Statements of Invention

In accordance with the present invention, there is provided an umbrella case configured to hold an umbrella having a rigid shaft with a handle at one end and a spike at the other end, the umbrella case comprising an umbrella holding assembly comprising a generally tubular sheath having an open end and a spike-receiving portion defining a spike-receiving aperture at the other end, and a fastening strap having a first end coupled to an outer surface of the umbrella case, close to the open end of the sheath, and having a second, free end configured to be selectively moved to a fastening position in which it is connected to the umbrella case at a generally diametrically opposite location to the first end, the sheath, the spike-receiving portion and the fastening strap when in the fastening position, together, defining the effective length of the umbrella holding assembly, wherein at least one of the sheath, the spike-receiving portion and the fastening strap is selectively longitudinally extendible upon application of a force, in use, thereby to increase the effective length of the umbrella holding assembly to accommodate the length of an umbrella held therein.

In an exemplary embodiment, the fastening strap may be coupled at one end to the sheath, close to its open end, and the other free end being configured to be selectively moved to a fastening position in which it is connected to the sheath at a generally diametrically opposite location to the first end.

In another exemplary embodiment, the umbrella case may further comprise a waterproof housing surrounding the sheath. In this case, the fastening strap may be coupled at a first end to the housing, close to the open end of the sheath, and the free end being configured to be selectively moved to a fastening position in which it is connected to the housing at a generally diametrically opposite location to the first end.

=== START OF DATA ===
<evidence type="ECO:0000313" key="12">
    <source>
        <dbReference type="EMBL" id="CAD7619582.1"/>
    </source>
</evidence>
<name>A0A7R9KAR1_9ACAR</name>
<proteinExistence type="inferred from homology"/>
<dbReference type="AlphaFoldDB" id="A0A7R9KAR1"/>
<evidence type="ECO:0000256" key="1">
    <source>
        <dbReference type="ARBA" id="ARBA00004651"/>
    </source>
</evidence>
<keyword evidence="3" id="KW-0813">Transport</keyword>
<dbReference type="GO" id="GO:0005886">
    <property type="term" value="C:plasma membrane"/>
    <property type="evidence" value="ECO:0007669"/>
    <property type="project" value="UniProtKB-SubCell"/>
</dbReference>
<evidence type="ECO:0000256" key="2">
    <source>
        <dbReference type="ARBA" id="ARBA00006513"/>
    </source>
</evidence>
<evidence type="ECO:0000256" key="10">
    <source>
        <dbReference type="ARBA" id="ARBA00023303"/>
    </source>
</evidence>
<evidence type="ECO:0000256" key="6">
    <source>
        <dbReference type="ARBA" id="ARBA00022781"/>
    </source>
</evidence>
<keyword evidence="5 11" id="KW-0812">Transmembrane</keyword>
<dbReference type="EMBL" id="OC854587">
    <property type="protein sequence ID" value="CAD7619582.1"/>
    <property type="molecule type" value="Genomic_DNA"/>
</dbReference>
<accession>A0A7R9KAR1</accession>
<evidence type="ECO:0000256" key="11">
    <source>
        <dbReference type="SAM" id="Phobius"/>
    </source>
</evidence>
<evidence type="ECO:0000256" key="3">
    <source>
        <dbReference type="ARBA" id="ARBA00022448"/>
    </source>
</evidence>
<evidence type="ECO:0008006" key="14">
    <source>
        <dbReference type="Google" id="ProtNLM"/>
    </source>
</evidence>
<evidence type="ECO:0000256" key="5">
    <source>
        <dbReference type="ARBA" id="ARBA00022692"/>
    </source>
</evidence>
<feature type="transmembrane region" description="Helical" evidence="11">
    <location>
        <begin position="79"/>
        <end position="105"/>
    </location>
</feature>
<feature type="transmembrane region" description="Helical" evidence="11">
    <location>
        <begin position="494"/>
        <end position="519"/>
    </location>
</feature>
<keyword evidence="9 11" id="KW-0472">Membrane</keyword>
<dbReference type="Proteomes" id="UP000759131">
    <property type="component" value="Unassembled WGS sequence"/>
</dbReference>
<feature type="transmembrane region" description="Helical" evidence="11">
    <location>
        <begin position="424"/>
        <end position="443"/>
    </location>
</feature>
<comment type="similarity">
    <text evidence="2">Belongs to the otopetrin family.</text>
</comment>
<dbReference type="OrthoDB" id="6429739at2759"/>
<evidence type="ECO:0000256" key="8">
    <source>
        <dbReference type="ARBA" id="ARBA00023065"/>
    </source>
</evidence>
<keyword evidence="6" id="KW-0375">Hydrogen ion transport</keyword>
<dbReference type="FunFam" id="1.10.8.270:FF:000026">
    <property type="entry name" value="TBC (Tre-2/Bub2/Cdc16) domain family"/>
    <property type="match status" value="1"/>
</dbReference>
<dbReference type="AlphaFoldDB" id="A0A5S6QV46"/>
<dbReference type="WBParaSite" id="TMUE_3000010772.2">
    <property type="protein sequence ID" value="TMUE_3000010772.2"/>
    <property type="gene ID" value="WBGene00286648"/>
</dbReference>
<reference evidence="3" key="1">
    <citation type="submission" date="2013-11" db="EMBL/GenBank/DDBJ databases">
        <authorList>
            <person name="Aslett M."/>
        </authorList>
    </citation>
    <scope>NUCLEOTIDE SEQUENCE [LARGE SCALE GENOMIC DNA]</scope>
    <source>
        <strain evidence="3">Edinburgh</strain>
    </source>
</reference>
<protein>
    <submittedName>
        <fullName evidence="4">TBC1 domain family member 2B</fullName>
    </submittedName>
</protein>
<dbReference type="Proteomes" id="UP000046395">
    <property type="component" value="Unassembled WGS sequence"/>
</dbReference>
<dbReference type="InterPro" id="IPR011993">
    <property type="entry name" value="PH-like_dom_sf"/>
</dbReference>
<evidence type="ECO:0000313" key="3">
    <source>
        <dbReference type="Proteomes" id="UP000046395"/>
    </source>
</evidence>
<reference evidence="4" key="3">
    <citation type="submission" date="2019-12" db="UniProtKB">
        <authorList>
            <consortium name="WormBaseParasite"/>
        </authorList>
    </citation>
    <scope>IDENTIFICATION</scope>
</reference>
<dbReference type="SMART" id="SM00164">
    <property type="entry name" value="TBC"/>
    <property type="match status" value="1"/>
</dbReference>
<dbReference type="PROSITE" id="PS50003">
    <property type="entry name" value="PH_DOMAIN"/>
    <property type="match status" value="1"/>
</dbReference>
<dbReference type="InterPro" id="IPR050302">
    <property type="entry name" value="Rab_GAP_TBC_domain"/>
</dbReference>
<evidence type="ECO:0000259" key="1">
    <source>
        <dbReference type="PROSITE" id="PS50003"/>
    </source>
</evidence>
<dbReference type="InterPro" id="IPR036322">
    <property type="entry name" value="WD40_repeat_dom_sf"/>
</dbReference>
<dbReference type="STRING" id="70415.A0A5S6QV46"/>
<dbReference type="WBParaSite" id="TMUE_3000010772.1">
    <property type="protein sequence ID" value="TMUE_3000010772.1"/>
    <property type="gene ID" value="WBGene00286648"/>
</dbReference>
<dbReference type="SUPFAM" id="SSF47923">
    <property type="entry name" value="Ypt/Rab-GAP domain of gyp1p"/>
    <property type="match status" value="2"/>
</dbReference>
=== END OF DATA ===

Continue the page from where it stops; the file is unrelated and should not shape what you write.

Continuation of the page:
Optionally, the spike-receiving portion and/or the sheath is formed of an elastic material configured to be elastically stretched upon application of a longitudinal force.

The sheath and/or the spike-receiving portion may be formed of a waterproof or semi- permeable material, and the spike receiving portion may include at least one opening configured to allow water to drain out through it, when in use.

In an exemplary embodiment, the fastening strap comprises a strip of elastic material, connected at one end to the outer surface of the sheath, close to the open end, and having a first connecting portion at the other end. Optionally, the fastening strap further comprises a retaining member, slidably mounted thereon, said retaining member configured to be placed, in use, over the handle of an umbrella held in said umbrella case. The retaining member my further comprise a support loop extending from an inner and/or outer side edge thereof.

The spike-receiving portion may, optionally, comprise a generally conical portion configured to be selectively longitudinally extended upon application of a force, said generally conical portion comprising a base connected to, or formed integrally with, the sheath, and a frustrum defining said spike-receiving aperture. In this case, a rigid or semi rigid ring may be mounted around said spike-receiving aperture. In an exemplary embodiment, the inner surface of the ring may be provided with ridges defining the maximum diameter of the spike-receiving aperture, and interposing grooves or notches . Optionally, the fastening strap may be pivotally connected at its first end to the outer surface of the sheath.

The umbrella case may further comprise adjustment means, coupled to the open end of the sheath, and operable to selectively increase and decrease the diameter or width of said open end.

In an exemplary embodiment, the umbrella case may further comprise a carrying strap coupled to the outer surface of the sheath, the length of which may be selectively adjustable.

Brief Description of the Drawings

Embodiments of the invention will now be described by reference to specific examples as illustrated in the accompanying drawings, in which: Figure 1A is a schematic side view of an umbrella case, according to the invention;

Figure 1 B is a schematic front view of the umbrella case of Figure 1 A;

Figure 2 is a schematic rear view of the umbrella case of Figure 1A;

Figure 2B is a schematic bottom end view of the umbrella case of Figure 1A;

Figure 2C is an enlarged view of the portion of the umbrella case indicated by B in Figure 2B;

Figure 2A is a schematic top view of the umbrella case of Figure 1A.

Figure 3A is a schematic front view of an umbrella case according to an exemplary embodiment of the invention; Figure 3B is a schematic front view of the umbrella case of Figure 3A when in use carrying a long stick, straight handled umbrella;